As described previously, step 2004 is activated if the father protocol is of implicit type, that is to say it does not identify in a definite manner the protocol transported. In step 2004, the computing kernel searches through a second associative table 2, to find whether there exists a correspondence between the current signature and a second ordered sequence of protocol names which contains the first ordered sequence of protocol names which is the sequence cataloged in the first associative table 1. If the computing kernel finds such a second ordered sequence in the table 2, it activates a step 2005. Otherwise, the computing kernel activates a step 2006.

In step 2005, the computing kernel retrieves from the second ordered sequence, the protocol name or names which follow the father protocol name while preserving the order thereof. The computing kernel thereafter deletes the second ordered sequence from the associative table 2 and then activates step 2003.

In step 2003, the computing kernel appends the son protocol name or the son protocol names to the first ordered sequence of used protocol names while preserving their order. Before reactivating step 2000, the computing kernel sets the variables of the string of binary variables for the last protocol name appended to the ordered sequence of used protocol names.

In step 2006, the computing kernel reads successively a non-zero variable of the string of binary variables from the first data structure, starting with the first non-zero binary variable. From the cell of the array 101 with a rank corresponding to the non-zero binary variable, the computing kernel deduces a so-called probable son protocol name. The computing kernel submits the data packet to the selfidentifier mechanism associated with the probable son protocol name while asking the selfidentifier mechanism whether the packet which is submitted to it allows it to identify in a definite manner that the son protocol is a used protocol. On receipt of the response from the selfidentifier mechanism, the computing kernel activates a step 2007.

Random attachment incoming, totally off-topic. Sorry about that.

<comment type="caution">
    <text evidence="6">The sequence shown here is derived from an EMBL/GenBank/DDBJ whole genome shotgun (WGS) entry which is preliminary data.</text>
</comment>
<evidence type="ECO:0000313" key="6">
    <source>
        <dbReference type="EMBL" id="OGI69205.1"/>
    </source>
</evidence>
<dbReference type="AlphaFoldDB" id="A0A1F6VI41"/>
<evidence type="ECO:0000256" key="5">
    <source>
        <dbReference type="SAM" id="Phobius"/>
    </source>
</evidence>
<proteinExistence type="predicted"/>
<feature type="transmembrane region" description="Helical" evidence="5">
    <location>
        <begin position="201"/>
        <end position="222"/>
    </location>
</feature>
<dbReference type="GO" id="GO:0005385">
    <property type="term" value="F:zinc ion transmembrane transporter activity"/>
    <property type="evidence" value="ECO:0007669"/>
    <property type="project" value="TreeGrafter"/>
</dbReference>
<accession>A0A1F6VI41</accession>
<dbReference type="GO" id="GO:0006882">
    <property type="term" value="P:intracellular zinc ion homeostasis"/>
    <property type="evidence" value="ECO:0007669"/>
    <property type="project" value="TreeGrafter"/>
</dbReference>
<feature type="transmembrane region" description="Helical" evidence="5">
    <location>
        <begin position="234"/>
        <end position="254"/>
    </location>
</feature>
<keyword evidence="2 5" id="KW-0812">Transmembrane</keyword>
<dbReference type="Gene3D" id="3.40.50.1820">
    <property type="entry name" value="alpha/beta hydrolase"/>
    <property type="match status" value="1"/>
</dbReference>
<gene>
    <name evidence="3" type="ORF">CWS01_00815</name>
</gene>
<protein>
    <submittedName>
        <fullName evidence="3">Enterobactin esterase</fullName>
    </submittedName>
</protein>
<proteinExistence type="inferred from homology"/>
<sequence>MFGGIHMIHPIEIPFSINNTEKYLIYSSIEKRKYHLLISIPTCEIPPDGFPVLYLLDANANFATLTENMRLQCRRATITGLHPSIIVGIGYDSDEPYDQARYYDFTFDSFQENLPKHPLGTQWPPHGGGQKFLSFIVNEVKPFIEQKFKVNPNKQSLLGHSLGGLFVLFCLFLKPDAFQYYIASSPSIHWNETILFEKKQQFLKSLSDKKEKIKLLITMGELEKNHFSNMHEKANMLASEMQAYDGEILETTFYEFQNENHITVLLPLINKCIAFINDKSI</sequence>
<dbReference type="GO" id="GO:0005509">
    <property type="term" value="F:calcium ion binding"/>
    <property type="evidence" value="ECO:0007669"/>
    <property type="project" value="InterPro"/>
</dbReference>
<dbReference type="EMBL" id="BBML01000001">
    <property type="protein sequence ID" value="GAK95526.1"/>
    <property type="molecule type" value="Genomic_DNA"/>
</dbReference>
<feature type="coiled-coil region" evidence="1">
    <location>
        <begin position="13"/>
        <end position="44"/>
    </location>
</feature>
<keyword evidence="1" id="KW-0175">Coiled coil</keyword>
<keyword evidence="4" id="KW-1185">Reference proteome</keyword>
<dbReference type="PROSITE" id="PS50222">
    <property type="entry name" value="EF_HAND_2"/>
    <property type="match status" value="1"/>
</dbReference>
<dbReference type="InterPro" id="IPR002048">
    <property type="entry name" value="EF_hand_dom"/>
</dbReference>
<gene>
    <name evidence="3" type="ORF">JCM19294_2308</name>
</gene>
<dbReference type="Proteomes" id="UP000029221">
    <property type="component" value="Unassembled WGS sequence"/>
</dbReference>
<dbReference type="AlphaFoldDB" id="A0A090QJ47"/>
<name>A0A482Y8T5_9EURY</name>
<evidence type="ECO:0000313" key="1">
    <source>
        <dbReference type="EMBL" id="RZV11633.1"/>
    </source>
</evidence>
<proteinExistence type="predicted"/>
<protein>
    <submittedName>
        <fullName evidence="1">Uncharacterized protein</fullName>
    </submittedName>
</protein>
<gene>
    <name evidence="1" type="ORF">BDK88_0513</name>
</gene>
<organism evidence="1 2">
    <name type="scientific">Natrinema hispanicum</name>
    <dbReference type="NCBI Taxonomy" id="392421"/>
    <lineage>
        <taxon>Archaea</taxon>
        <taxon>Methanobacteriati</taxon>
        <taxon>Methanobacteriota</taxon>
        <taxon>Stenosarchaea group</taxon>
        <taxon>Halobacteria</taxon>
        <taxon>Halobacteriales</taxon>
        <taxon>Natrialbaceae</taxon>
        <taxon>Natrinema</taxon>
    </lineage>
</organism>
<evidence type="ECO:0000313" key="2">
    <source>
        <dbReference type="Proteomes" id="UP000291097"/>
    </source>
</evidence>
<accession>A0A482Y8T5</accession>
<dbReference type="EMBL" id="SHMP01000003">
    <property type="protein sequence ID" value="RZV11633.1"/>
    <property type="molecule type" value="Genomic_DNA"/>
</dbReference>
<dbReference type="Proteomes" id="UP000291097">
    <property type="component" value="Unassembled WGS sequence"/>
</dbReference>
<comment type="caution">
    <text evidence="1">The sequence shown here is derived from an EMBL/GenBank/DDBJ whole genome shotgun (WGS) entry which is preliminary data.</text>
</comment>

In step 2007, the computing kernel activates step 2003 if the selfidentifier mechanism responds that the son protocol is used, the computing kernel activates a step 2008 if selfidentifier mechanism responds that the son protocol is not used, the computing kernel activates a step 2012 if selfidentifier mechanism responds that the son protocol is perhaps used.

In step 2008, the computing kernel sets the current binary variable to zero to indicate that the son protocol name is not that of a used protocol. The computing kernel thereafter activates step 2012.

In step 2012, the computing kernel looks through the string of binary variables to see whether there exists a non-zero binary variable after that which led to the previous activation of step 2006. If there exists a non-zero binary variable, the computing kernel activates step 2006 for the new non-zero binary variable detected in step 2012. If there exists no non-zero binary variable, the computing kernel activates a step 2009.

In step 2009, the computing kernel looks to see whether the string of binary variables contains only zero values. If the string of binary variables contains only zero values, the computing kernel activates step 2010. Otherwise, that is to say if the string of binary variables contains at least one non-zero value, the computing kernel activates a step 2011.